2. Rejoinder to the theory of structural violence
Felipe E. MacGregor, S.J., and Marcial Rubio C.
In Johan Galtung's expansion of the boundaries of traditional cosmology to include social cosmology, his theory of structural violence plays a very important role. In 1978, speaking to the New Zealand Law Association, Galtung made one of the many presentations of the subject since his seminal article "Violence, Peace and Peace Research," written in 1969. He said: "Talking about violence is a little like talking about disease in general: one knows one is touching something important, something very complicated, that it is easy to moralize and difficult to come up with a diagnosis, prognosis, not to mention a cure, a therapy, or the best of all: preventive therapy."1 Galtung maintains that:
A theory of violence should be victim-oriented, not method-oriented, and the victims we are concerned with are human beings who suffer. We shall use a broad definition of violence as any avoidable suffering in human beings... Suffering may not be the best term: a better expression might be avoidable reduction in human realization, leaving open what this might mean in various cultures, in various points in geographical space, in various points in historical time.2
Structural violence is "somehow the result of the working of social structures." Galtung says of himself that "being trained as a sociologist, I came to see peace research in the early years as a plea for a structural perspective, for a heavy emphasis on structures, rather than on the act committed (or omitted) by persons or states."
The plea for a structural perspective is consubstantial and ever present in Galtung's work. The theories of W. Benjamin and M. Weber on violence in lawful and illegal domination of people were part of Galtung's intellectual environment. Galtung, faced with Marxism, discovered that it is a power structure. Societies dominated by Marxism are almost the perfect image of the vertical society. Galtung's Latin American experience, travelling and teaching, brings together exposure to the realities of daily life and intellectual efforts to find reasons for those dire realities. When Galtung was teaching in Santiago de Chile, Theotonio Dos Santos and his fellow Brazilian colleagues were exploring the theory and "the structure of dependence." Galtung also considers his visit to India and acquaintance with Gandhi's thought one of the landmarks in his life.
In 1959 the Peace Research Institute, Oslo (PRIO), began its activities. "An effort was made... to avoid identifying peace research with one single theme of research, e.g. research on arms races, on conflict resolution, on problems of development. Peace research was conceived as an approach rather than a discipline, as committed social science with no respect for any disciplinary or scholastic borderline in social science. The commitment was to a less violent world, violence being conceived of broadly."3 Galtung, as well as PRIO, is firmly committed to a process rather than to paradigms or basic definitions. "An individual working in the field of peace research would have to be sclerotic or isolated to avoid changes in his own scientific orientation."4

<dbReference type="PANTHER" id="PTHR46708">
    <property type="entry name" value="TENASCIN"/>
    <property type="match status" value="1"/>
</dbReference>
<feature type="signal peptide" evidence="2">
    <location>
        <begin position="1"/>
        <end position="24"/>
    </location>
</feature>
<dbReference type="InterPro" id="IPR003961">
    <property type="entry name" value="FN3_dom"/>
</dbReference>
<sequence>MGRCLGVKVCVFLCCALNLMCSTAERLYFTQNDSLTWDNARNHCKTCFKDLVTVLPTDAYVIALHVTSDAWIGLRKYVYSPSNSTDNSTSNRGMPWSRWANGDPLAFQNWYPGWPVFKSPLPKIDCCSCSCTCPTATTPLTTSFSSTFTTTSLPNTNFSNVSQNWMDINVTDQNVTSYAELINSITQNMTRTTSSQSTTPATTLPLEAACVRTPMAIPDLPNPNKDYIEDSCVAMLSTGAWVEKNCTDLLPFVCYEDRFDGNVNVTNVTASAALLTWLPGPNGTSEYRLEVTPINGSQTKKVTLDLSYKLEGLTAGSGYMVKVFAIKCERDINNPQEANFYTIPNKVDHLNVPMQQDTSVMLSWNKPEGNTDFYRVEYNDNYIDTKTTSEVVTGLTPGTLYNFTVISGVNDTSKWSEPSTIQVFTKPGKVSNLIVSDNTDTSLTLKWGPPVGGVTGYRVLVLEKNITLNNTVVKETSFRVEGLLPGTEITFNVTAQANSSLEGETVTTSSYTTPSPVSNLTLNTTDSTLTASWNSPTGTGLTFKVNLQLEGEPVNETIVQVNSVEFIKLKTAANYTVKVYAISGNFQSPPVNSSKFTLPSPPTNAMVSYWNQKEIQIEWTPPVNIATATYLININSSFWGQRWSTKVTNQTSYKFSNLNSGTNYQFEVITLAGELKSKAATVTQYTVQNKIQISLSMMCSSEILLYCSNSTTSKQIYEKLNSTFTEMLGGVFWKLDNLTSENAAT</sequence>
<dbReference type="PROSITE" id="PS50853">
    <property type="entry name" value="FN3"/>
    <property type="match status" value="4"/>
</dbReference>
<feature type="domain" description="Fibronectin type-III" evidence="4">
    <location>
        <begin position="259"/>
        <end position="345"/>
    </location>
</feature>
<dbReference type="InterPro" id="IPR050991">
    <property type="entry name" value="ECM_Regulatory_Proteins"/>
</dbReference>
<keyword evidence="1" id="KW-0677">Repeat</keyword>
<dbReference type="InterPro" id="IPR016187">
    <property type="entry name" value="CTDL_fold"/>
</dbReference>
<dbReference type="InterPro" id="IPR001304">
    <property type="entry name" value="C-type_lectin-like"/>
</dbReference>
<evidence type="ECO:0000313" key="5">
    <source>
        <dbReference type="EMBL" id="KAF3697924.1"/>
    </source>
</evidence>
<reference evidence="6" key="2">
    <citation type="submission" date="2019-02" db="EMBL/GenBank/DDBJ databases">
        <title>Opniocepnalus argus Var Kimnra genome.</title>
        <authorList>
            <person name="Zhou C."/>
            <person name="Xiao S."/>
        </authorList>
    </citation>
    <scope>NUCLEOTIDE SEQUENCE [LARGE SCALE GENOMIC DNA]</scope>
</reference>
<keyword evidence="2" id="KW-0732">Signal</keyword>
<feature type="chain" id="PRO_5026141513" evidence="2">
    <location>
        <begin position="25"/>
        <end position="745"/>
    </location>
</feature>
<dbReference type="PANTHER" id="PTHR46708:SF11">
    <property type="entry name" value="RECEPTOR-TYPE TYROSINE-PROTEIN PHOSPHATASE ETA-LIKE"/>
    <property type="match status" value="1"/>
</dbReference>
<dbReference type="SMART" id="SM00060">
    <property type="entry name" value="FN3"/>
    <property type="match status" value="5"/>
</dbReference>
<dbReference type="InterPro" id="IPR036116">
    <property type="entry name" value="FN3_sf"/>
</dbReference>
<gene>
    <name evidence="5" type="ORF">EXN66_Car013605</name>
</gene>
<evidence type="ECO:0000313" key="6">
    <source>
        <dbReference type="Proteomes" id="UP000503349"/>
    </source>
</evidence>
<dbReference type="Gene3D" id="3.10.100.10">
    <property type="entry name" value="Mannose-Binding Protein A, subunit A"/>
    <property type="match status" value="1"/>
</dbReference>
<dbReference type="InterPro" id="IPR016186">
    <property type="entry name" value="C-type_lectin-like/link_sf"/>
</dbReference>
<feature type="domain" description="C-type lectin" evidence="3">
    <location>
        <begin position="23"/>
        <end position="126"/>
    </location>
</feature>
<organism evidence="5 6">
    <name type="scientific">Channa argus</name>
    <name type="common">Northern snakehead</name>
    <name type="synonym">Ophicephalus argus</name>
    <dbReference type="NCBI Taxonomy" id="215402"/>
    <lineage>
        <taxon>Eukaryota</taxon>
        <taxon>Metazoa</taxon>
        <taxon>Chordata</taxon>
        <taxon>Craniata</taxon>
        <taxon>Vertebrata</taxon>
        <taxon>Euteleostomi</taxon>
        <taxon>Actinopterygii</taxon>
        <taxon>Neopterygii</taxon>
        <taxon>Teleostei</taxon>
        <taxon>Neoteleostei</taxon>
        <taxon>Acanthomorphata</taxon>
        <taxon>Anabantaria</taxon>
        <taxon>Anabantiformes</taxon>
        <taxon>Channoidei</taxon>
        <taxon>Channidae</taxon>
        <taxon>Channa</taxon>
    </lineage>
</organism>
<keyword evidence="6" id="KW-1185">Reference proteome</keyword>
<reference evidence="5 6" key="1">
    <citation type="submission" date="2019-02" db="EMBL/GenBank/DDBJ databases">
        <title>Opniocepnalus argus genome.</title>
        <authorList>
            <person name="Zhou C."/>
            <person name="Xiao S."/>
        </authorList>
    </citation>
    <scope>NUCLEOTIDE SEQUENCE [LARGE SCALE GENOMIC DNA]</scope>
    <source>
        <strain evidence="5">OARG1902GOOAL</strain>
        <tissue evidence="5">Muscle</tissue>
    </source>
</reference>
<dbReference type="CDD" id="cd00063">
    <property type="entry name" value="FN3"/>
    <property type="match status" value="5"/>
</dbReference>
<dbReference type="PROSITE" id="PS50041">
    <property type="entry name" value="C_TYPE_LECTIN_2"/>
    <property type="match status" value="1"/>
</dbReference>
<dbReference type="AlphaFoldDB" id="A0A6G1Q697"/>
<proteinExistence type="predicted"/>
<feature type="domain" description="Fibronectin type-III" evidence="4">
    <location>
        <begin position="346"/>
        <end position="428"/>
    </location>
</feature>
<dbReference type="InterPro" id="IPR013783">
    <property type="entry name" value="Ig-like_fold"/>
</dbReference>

In peace research the changes in orientation and identification are from ethnocentric to global and, more importantly, from exploiter to exploited, "from oppressor to oppressed, whether the reference is to nations, peoples or people."5 This language, difficult to handle by social scientists, has prompted some evasive answers. In particular, structural violence has been considered a metaphor, a myth, or a model. Professor Kenneth Boulding led the way of those who call structural violence a metaphor. Marxists inspired by what Sorel called the myth of socialism consider structural violence a prodrome of class struggle and part of the myth described by Sorel:
Experience shows that the framing of a future, in some indeterminate time, may, when it is done in a certain way, be very effective, and have very few inconveniences; this happens when the anticipations of the future take the form of those myths, which enclose with them, all the strongest inclinations of a people, of a party or of a class, inclinations which recur to the mind with the insistence of instincts in all the circumstances of life; and which give an aspect of complete reality to the hopes of immediate action by which, more easily than by any other method, men can reform their desires, passions, and mental activity. We know, moreover, that these social myths in no way prevent a man profiting by the observations which he makes in the course of his life, and form no obstacle to the pursuit of his normal occupations.6
Some attribute to the concept of structural violence the rigidities of mechanical models. Galtung, we think, will admit that structural violence is a model in the sense of a system, a theory of reality. We at the Peruvian Peace Research Association consider structural violence a working hypothesis whose validity can only be probed empirically. We have aimed to do that and have arrived at the following thoughts.
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